Now place the tree in the centre of your hole, checking that the top of the root-ball is level with the soil around it. Replace about three-quarters of the soil in the hole, pressing it down around the roots of your tree. If you have left the pot on, do the same thing, but when you have finished, cut the string holding the pot together and gently work the cut pot out of the soil. Finish firming down the soil – a gentle foot pressure or firm hand pressure is about right.
Watering the Tree
Now fill the hole with lots of water, letting it soak down into the ground and into the root ball. Use plenty of water and then wait until it has all drained away. This will give plenty of water around the roots, where it is needed.
Finishing the Planting
Now put back the rest of the soil, firming it gently down. Make sure you have only covered the top of the root ball with a very little soil, no more than one inch. If you can still see the top of the root ball, that is fine. Make sure the soil is not sloping away from the tree, but flat, so that when you water it will stay around the tree, not run away. Some gardeners like to make a low wall of soil around the tree, at a spot about twice the diameter of the pot, to retain water. This is a fine thing to do, but not absolutely necessary. Put a layer of organic material over the root area, about two inches deep and then water the whole area thoroughly.
Planting in a Container
To grow your citrus tree in a pot or large container, make sure it has drainage. Use a regular potting soil for your tree. Place a stone or piece of screening wire over the drainage holes and fill the pot half-way. Remove your tree from its pot and place it in the centre of the pot so that the top of its soil is about one inch below the rim of the pot. Add soil around the roots until you have completely filled the pot to one inch below the rim. Water thoroughly until water runs out of the drainage holes. Do not let your tree stand in a saucer of water and let the soil dry a little between each watering.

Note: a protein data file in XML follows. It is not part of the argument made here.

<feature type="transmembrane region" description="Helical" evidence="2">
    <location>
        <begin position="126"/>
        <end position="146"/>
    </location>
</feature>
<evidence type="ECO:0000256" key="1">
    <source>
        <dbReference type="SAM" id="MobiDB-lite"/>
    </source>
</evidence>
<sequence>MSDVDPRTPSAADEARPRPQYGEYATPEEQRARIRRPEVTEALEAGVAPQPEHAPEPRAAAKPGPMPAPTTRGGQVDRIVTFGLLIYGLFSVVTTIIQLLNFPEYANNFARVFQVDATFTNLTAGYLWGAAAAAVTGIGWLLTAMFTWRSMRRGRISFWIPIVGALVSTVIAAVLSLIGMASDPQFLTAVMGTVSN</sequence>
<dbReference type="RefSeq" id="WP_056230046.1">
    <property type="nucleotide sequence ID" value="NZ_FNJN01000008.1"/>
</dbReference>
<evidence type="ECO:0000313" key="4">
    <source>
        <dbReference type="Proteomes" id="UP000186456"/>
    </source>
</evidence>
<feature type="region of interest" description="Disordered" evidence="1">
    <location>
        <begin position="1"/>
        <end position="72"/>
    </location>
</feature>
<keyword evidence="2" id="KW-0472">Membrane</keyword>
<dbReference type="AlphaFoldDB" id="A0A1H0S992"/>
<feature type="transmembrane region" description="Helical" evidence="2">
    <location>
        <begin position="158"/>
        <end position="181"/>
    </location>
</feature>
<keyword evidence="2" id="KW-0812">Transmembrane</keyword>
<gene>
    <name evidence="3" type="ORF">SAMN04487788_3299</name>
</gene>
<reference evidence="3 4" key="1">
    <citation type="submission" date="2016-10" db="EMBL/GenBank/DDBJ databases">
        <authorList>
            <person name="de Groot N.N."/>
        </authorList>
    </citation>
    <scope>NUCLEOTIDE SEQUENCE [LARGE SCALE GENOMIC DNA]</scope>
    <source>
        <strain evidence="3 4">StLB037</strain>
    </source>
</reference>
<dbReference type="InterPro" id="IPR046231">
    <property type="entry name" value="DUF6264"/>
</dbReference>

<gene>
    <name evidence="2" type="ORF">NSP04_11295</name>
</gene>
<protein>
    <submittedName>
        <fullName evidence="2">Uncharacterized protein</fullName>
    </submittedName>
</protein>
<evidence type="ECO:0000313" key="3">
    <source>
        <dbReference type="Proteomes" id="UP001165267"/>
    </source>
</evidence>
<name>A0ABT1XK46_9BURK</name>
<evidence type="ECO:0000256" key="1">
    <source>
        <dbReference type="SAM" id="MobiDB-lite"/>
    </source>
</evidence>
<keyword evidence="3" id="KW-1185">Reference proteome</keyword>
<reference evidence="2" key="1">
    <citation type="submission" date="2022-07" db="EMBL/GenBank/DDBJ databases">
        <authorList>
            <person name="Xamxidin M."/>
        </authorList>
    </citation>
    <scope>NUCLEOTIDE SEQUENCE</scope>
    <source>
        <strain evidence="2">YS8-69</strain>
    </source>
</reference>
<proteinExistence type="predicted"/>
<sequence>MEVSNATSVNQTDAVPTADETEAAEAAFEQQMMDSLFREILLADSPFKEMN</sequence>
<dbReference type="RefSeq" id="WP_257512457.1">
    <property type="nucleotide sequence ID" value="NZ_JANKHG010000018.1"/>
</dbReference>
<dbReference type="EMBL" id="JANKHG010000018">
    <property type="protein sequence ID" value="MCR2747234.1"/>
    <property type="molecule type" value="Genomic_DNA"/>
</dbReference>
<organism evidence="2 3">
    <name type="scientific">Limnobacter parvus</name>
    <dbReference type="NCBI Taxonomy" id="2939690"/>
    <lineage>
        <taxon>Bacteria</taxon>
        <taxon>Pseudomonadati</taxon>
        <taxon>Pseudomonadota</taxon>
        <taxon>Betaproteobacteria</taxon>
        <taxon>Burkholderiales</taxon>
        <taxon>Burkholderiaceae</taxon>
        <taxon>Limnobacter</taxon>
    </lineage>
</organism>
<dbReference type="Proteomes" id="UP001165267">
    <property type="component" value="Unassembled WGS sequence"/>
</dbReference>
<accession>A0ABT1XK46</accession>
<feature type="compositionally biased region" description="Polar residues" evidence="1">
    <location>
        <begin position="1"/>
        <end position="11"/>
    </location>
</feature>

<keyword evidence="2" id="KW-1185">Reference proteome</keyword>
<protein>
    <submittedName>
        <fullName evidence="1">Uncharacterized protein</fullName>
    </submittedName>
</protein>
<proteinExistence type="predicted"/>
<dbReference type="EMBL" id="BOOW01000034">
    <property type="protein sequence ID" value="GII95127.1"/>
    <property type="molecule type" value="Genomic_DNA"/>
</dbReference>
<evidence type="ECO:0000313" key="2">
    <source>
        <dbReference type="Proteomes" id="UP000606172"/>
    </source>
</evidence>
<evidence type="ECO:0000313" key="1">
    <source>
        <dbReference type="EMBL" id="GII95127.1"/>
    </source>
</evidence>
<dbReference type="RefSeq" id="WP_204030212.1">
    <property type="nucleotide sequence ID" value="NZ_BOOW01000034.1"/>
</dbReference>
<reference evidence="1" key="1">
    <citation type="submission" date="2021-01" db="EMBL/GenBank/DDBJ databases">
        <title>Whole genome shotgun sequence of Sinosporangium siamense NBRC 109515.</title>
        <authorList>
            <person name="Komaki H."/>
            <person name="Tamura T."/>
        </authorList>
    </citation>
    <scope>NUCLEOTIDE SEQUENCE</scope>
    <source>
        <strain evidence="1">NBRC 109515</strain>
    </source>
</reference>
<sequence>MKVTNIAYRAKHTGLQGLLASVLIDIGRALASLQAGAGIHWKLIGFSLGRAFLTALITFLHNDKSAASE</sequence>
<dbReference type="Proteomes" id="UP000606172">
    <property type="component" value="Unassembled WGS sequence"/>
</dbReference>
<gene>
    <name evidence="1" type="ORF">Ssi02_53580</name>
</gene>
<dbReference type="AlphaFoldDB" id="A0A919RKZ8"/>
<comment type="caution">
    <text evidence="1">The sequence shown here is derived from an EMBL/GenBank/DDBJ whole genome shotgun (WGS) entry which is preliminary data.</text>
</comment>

Normally staking is not necessary. Modern arborists prefer to let the wind strengthen the tree, and stakes often cause breakage of the upper part of your tree.
For regular young tees in a very windy location two short stakes, well driven in but showing just a foot or so above the soil, can be used. Place these on opposite sides of the tree, outside the area where the roots are. If the prevailing wind is, for example, the north, then place one stake on the north side and one on the south side. Wrap some cloth around the trunk to protect it and tie a strong rope from each stake to the trunk. Some remaining movement is fine, the tree does not have to be held rigidly, and in fact that is not a good idea. Do not tie a stake high up into the tree.
If you have used a stake, remove it after one growing season, once the roots are well-established.
Follow-up Care of the Tree
Until your tree is established and has spread out its roots, it will need regular watering. How often depends on the weather, but a good, slow soaking once a week is usually best, or twice a week if the weather is hot. Soak the whole area around the tree, not just up against the trunk
So that is it. Your new citrus tree is set for a great life and it will soon reward you with vigorous growth and a bounty of delicious fruit. A little care really pays off.